E.ON: 7 in 10 Brits want air pollution information in daily weather forecasts

Conducted by E.ON, the survey was carried out to garner public opinion on air quality and whether lockdown restrictions have changed views. It polled 4,063 people from all parts of the UK.

Almost nine in ten respondents said that the British public does not get enough information on air pollution, which they described as an important issue in terms of the environment and wellbeing.

And more than eight in ten said they would be more likely to change their behaviours to minimise their negative impact on air quality if they were more aware of air pollution in their area. Behaviour changes include driving less – typically by swapping short-distance trips for walking or cycling.

E.ON used the results of the survey to inform the development of a new service designed to provide up-to-date, localised air quality data and improve public understanding of the air quality index.

Called ‘Change the Weather’, the service is being delivered in partnership with weather data provider ETN, to media outlets and local authorities. Some of the first adopters include the London Evening Standard, the Daily Record and the I.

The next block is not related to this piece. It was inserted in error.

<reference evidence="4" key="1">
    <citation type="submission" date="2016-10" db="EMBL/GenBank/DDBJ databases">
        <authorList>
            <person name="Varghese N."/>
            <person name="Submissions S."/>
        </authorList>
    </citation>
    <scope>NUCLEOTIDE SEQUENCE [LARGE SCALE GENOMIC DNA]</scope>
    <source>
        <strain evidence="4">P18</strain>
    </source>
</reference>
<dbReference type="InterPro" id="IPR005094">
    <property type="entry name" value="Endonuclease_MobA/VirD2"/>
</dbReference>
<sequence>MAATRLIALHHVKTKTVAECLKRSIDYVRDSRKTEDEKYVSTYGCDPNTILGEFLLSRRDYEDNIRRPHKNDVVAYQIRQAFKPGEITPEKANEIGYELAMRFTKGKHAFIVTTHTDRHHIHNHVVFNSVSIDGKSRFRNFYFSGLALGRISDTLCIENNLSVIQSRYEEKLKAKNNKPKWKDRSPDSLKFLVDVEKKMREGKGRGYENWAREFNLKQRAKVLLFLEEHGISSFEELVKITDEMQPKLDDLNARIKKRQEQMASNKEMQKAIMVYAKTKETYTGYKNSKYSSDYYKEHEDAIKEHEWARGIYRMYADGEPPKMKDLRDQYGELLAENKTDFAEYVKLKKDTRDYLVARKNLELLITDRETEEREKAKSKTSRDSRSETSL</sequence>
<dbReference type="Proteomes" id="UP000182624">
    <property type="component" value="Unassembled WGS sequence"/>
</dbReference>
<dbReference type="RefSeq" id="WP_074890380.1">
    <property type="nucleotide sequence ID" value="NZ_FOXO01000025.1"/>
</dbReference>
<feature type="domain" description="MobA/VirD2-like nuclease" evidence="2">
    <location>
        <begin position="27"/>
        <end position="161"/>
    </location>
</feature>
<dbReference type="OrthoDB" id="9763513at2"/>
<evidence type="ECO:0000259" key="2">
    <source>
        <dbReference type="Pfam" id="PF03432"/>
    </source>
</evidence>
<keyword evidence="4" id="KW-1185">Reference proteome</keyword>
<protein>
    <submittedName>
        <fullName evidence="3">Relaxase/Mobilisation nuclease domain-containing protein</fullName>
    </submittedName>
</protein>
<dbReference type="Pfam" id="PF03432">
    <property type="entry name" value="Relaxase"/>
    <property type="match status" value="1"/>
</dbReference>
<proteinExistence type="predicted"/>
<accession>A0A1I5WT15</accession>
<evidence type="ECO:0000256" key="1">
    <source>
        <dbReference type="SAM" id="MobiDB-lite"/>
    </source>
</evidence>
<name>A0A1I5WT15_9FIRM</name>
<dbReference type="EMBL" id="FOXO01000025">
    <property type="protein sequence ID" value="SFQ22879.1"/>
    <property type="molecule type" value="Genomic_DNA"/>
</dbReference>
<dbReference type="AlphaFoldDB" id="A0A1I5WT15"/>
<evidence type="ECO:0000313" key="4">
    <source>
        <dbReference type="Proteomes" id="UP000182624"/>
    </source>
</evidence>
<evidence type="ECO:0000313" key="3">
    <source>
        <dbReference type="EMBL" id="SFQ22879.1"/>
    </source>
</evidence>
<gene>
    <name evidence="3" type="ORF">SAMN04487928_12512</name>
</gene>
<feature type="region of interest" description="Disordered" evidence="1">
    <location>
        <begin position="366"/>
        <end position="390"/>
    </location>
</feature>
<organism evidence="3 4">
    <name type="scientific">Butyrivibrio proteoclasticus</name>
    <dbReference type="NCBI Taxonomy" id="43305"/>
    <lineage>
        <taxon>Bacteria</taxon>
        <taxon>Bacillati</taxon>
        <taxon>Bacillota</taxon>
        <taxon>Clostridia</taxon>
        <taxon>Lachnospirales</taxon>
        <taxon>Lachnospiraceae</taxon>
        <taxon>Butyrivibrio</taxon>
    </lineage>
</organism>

E.ON UK’s chief executive Michael Lewis said the launch of the service will “help ensure that the critical topic of air pollution stays front-of-mind”.

Lockdown impacts

Pre-pandemic, most urban areas in the UK registered illegal levels of nitrogen dioxide (NO2) pollution, and the nation’s overall levels exceeded World Health Organisation limits.  Indeed, the UK Government has been taken to court over its approach to air pollution by environmental law firm ClientEarth three times.

Lockdown restrictions did lead to improvements in air quality. In London, for example, concentrations of pollutants averaged 26.2 ug/m3 on March 25th 2020, compared with 43.0 ug/m3 on the same day in 2019.

But there are warnings that emissions and pollutants from transport are likely to rebound in 2021 and beyond without a step-change in approach from businesses and policymakers.

Many businesses are exploring measures to maintain remote working in the future, avoiding business travel and commutes by individual petrol or diesel cars wherever possible. On the policy piece, Boris Johnson’s ten-point green recovery plan, announced on Tuesday (17 November), earmarks £5bn for walking, cycling and low-emission public transport. It also confirms that the UK’s ban on new petrol and diesel car sales has been brought forward to 2030.

Sarah George

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